In This Review

Improbable Dangers: U.S. Conceptions of Threat in the Cold War and After
Improbable Dangers: U.S. Conceptions of Threat in the Cold War and After
By Robert H. Johnson
St. Martin's Press, 1994, 317 pp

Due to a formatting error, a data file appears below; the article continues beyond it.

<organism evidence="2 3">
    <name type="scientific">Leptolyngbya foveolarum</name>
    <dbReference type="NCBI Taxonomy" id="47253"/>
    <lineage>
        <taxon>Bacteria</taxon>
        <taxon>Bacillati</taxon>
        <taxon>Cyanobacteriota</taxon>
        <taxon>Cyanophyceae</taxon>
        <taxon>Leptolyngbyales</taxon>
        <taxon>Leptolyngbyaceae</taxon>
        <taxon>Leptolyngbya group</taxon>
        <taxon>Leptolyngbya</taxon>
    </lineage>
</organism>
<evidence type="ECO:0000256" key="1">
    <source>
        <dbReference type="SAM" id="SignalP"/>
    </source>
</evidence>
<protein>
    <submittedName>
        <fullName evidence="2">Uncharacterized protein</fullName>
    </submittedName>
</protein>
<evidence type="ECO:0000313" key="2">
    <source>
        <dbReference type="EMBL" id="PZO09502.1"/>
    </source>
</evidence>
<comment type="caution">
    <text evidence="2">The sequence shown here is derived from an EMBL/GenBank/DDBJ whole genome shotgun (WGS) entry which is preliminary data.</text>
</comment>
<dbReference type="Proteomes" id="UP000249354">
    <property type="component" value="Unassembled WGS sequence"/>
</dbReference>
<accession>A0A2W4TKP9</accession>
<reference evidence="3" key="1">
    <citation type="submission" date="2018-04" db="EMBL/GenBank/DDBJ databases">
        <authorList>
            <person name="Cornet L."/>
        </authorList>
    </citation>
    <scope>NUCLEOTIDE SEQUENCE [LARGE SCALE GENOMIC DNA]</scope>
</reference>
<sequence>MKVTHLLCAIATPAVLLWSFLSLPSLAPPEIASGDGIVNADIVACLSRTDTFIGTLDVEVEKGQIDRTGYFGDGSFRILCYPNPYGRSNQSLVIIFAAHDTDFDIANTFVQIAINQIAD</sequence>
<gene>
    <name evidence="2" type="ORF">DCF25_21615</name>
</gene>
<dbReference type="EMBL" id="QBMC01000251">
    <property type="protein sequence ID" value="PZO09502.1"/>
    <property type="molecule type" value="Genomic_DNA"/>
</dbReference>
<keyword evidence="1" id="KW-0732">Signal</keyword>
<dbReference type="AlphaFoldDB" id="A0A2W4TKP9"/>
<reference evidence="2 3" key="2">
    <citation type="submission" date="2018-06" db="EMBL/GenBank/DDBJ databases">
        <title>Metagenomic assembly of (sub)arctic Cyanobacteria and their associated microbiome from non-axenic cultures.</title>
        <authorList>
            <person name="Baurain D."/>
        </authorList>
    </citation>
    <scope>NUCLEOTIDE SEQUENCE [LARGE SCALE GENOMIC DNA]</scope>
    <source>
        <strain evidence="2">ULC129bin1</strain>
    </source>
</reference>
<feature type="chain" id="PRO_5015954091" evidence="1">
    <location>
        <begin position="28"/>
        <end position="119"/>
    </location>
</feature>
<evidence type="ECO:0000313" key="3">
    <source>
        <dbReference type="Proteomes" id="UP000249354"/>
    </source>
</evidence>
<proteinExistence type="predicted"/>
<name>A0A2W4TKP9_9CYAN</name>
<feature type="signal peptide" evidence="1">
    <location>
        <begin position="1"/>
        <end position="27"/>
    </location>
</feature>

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This carefully argued and meticulously footnoted work examines the tendency of U.S. policymakers to exaggerate threats to American security over the last half-century. Johnson, a fellow at the National Planning Association, acknowledges that containment was a necessary policy during the Cold War but insists nonetheless that the Soviet threat was exaggerated. In making his case, he winds his way through a variety of domino theories, missile gaps, and windows of vulnerability. Though concentrating mainly on the Soviet threat during the Cold War (and drawing on essays previously published in the 1980s), Johnson also surveys a variety of developments since 1989 -- particularly the emergence of U.S. concern over nuclear proliferation -- in arguing that the tendency toward threat inflation is by no means at an end. There is much good sense in this book, a useful antidote to the scare-mongering and implausible scenarios that still accompany calls for U.S. intervention.